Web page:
In that time, I have observed:

  • That political discourse has gone from “a gentleman’s disagreement” to “hateful vitriol” from both sides of the aisle. And when the subject is broached in conversation, both sides of supporters will fiercely claim. “They started it first!” or “Ours is not as bad as theirs!” Really?!
  • That political divisions have also devolved into the ugly side of team sports mentality where winning now means the annihilation via smears of one’s opponent instead of the sound excellence of the argument… which hopefully leads to a compromised solution to the issue. Is it any wonder very little gets accomplished?
  • That political engagement by the citizenry occurs mostly on social media via memes, insults, and various forms of “armchair activism”… none of which accomplishes any change in the real world. Sure, on occasion an issue will arise and gain popular momentum to spur on actual (boots on the ground) activism and even accomplish changes to the law of the land. My point being there is more armchair activism than actual engagement.

If it is one thing I know it is that the price for a democratic society is both vigilance and engagement. Yes, as a system it is messy, unwieldy and often times mind numbingly slow. There are more stops than starts, ebbs and flows… but that’s democracy… it is a process… and it is never ending.

Many have forgotten that fact which sadly seems to have led to a sense of instant entitlement. Perhaps the instant gratification from the speed afforded us by technology has had something to do with it… or perhaps it is living in a longer stretch of better times? I don’t know.

And on vigilance… many were surprised by the voting turnout by those who have felt disenfranchised for far too long. Have short memories made us forget the clues provided by the tea party or occupy movements not too long ago? I don’t know.

What I do know is this… it is a speech I would give during the first class of the school year when I was teaching:

“When I was growing up halfway around the world, I always heard about equality and opportunity in America. When I got here I learned that opportunity wasn’t handed to you – but you could create it for yourself. And on equality… the only time you really are equal is when you are in school. Every time you don’t do the work or sluff off you are making yourself less equal than someone who has. Knowledge provides you with more choices.”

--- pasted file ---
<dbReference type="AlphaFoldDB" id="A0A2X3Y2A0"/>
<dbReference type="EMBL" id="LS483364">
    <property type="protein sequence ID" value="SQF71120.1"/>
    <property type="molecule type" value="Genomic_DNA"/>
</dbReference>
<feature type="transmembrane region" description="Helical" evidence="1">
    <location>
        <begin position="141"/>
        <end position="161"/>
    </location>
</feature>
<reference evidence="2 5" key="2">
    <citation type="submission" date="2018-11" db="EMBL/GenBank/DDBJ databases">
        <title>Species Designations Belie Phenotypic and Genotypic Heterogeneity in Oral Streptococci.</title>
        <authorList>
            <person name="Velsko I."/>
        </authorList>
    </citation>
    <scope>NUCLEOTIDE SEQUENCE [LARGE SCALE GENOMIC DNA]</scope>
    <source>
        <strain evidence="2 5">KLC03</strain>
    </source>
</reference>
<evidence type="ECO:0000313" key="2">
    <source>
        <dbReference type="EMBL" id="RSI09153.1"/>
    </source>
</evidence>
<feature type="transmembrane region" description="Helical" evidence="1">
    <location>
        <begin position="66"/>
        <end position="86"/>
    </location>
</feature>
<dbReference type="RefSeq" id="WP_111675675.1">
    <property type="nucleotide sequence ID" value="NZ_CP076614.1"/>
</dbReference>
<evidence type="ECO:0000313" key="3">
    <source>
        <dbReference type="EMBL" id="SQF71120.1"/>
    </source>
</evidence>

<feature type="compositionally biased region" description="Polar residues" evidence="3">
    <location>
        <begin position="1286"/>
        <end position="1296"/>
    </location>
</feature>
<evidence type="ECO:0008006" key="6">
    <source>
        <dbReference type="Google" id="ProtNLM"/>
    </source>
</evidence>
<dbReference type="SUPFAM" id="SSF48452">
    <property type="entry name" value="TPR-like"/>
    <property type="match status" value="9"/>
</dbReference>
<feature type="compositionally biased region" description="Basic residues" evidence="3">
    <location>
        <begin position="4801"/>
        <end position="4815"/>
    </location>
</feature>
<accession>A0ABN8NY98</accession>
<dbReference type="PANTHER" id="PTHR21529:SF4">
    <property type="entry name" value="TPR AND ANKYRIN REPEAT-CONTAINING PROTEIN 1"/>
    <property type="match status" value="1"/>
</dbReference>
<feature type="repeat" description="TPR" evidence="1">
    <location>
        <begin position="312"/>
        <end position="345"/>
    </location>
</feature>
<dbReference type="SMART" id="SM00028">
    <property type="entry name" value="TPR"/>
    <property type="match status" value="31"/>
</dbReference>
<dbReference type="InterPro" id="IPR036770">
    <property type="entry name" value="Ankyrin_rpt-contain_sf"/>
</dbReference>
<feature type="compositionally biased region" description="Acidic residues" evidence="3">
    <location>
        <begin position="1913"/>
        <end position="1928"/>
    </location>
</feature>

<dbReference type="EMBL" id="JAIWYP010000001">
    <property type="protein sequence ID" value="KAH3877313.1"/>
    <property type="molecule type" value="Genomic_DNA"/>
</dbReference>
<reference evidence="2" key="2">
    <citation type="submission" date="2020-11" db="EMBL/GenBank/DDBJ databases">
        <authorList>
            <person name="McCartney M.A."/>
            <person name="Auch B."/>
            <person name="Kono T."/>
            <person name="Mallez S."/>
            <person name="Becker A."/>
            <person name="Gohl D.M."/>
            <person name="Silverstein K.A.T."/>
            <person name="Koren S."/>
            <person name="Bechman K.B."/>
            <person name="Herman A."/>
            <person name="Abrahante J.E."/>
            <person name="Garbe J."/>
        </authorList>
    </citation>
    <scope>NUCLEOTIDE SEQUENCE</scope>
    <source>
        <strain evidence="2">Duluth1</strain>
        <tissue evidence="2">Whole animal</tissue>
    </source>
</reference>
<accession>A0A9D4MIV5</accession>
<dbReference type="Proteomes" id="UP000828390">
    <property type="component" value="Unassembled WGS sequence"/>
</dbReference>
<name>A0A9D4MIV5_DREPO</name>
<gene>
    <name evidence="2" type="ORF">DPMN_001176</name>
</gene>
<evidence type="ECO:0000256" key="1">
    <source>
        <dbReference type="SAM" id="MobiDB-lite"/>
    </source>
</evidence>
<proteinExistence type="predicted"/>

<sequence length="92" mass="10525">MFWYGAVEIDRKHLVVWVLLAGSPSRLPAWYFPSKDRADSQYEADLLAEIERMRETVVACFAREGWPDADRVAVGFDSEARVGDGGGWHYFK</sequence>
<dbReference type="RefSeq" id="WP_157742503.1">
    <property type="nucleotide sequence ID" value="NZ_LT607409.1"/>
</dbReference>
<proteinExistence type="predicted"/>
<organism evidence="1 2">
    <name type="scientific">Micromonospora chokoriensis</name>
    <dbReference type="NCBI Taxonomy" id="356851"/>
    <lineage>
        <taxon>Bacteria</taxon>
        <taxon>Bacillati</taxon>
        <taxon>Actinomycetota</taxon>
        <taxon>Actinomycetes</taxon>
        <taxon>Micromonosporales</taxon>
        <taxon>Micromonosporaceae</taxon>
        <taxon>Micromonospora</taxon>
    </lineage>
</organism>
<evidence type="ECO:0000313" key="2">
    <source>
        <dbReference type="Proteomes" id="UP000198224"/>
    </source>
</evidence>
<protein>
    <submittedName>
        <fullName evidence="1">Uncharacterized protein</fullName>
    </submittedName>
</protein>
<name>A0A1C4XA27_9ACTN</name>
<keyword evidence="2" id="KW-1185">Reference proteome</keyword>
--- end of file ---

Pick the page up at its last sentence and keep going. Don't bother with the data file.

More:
It is something I still believe.

True, this election is very different because unlike the five administrations I lived through before, this individual has had no record of public service. Should be interesting to say the least.

In all the time I’ve been here (and as recently as last night) I have heard the phrase, “this great American experiment” bandied about. I think we can all agree (and if those who voted him are to be honest with themselves) this experiment is about to get a rigorous workout.

There has been a lot of fear and projection of what may lie ahead. Let’s see how and if the system holds together.

cha cha cha

img_3174

That was a private joke my Dad and I shared. I think I was ten or so when it first emerged. Like most private jokes, it didn’t make much sense to anyone else but us.

It happened at mass one nondescript Sunday when he caught me smiling in  the middle of a call and response section between the priest and the congregation. Then, during a sung prayer I was struggling to restrain the guffaws that were aching to be let loose in this sanctified sanctuary.

My 10 year old mind had replaced the words “cha cha cha” with whatever response the congregation was replying to the priest’s call. It also fit neatly into the dramatic pauses hymns were wont to have. (See, I told you it wouldn’t make any sense… unless you were the 10 year old me.)

Part of the post mass family Sunday ritual was to catch brunch at Chong Kee, a coffee-shop/restaurant. While Mum was off ordering her favorite popiah… Dad leaned over and asked me what I was laughing at in church. I hesitated… only because I thought the only decent response to what had run through my mind would be frowned upon at best.

Finally, I relented and tried to explain it to him. He really wasn’t getting it. So, I decided to demonstrate what I was trying to explain what was so hilarious to me. I began singing a section of the mass…